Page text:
A portrait of the artist as a glum man.
Yoo, the author of two YA novels (Stop Me if You’ve Heard This One Before, 2008, etc.), presents a painfully honest and strangely unlikable memoir recounting his conflicted feelings about being Asian American—though “conflicted” may be the wrong word, as the emotional tenor here leans precipitously toward flat-out self-hatred. The title refers to the author’s strategy of deliberate failure calculated to counter assumptions based on his membership in a “model minority” and the attendant expectations of academic and professional success. This approach led to disastrous consequences in all aspects of his life, including a chronic impotence problem, which is described in copious detail. Yoo paints himself as a dedicated dilettante, haplessly affecting hip-hop cultural signifiers as a teenager, getting through school without distinguishing himself in any way and embracing his status as an anonymous office drone in a successful bid to matter to no one and contribute nothing of significance to the world. There is plenty of rich material here, but Yoo is not a particularly flavorful prose stylist, and his reflexive self-deprecating humor is generically unamusing and further paints him as an unpleasant vortex of insecurity and muffled rage. The author experiences an ironic epiphany late in the narrative when he recognizes that his fiction is hamstrung by unsympathetic characters that exude these traits…the irony being that they also dominate this exploration of his rather pathetic personal history and are not redeemed by any special insight or transformative literary magic.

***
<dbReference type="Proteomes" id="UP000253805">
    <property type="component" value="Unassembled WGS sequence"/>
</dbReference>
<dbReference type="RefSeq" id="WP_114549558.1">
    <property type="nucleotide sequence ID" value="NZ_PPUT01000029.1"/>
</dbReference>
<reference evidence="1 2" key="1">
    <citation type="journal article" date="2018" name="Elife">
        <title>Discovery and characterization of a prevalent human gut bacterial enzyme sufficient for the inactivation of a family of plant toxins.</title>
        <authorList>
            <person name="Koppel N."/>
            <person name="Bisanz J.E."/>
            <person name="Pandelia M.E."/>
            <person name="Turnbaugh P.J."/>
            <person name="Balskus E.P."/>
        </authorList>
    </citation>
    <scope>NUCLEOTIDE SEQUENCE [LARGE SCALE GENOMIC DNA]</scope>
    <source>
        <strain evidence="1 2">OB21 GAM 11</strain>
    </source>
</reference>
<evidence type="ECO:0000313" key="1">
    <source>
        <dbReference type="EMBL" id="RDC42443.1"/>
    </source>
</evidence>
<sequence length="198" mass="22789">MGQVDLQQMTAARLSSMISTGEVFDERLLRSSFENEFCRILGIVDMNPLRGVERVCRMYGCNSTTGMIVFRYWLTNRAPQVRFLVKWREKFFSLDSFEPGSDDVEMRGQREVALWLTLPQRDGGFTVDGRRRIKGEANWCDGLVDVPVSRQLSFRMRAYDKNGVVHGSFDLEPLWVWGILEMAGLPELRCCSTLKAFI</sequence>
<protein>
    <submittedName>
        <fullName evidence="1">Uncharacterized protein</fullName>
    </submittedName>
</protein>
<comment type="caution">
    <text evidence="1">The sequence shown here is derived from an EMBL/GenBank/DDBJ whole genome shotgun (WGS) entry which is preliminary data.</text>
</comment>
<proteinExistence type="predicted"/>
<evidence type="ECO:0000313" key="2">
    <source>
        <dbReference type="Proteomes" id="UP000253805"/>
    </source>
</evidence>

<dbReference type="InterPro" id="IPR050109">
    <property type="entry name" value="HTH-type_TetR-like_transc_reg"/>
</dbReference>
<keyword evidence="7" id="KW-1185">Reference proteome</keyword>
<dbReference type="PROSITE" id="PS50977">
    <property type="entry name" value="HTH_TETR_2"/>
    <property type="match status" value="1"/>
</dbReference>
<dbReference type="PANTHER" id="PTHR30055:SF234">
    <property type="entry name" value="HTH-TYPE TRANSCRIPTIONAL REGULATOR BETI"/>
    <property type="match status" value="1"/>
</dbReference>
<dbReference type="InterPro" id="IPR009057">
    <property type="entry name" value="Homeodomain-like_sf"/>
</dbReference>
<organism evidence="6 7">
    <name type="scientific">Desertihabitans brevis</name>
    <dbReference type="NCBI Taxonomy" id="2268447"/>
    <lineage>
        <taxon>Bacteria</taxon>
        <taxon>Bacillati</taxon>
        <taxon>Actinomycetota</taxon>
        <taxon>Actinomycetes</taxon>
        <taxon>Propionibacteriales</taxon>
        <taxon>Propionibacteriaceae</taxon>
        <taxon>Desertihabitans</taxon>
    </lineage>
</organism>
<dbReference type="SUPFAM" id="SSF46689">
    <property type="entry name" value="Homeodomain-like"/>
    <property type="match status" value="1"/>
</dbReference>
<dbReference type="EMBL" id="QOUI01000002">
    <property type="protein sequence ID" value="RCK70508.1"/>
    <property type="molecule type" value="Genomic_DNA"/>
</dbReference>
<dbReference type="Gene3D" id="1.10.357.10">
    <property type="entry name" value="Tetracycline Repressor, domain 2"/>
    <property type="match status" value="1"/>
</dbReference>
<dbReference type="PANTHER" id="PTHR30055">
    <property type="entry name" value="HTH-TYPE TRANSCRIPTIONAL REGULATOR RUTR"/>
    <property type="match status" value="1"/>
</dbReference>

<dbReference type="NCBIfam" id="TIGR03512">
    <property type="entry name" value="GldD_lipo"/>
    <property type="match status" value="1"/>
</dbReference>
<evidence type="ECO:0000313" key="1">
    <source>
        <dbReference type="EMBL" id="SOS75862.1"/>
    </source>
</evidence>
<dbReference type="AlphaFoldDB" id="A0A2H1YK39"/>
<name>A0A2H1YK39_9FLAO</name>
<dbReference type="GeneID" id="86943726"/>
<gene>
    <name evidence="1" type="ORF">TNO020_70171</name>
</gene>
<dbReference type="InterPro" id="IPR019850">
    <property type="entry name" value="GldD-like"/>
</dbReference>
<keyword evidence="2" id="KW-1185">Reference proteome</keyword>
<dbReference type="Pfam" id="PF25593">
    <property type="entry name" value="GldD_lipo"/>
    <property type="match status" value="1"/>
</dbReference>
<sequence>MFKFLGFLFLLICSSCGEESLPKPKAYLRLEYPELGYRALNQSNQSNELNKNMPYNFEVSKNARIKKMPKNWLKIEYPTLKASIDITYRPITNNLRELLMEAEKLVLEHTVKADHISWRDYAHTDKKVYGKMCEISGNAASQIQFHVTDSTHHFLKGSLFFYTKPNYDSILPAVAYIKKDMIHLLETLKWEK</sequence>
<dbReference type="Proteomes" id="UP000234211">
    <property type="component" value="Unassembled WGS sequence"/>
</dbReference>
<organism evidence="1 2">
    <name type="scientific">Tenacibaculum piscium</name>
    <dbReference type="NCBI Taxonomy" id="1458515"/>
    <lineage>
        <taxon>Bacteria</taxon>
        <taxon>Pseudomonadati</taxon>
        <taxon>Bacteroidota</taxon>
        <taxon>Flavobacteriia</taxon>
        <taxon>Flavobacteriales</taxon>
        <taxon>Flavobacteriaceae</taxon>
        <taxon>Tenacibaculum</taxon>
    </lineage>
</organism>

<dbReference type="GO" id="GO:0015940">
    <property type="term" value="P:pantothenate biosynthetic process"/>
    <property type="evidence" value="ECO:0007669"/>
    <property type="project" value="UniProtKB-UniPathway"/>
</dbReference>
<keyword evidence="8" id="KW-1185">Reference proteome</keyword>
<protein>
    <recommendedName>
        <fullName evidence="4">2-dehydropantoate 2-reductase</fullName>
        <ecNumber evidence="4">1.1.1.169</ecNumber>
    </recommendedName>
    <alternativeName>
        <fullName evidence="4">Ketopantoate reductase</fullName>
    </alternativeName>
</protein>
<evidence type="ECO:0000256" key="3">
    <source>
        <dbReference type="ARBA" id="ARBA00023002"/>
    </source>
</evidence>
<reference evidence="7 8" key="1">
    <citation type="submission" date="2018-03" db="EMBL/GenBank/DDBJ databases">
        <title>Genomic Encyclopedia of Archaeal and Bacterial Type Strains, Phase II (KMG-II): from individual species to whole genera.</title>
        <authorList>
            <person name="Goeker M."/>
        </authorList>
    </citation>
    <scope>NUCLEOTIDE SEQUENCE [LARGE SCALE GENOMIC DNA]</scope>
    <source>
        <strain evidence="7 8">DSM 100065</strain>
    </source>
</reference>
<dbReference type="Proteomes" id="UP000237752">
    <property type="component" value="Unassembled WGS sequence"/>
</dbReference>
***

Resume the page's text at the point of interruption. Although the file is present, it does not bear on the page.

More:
A brave exercise in self-revelation but a decidedly sour, depressing reading experience.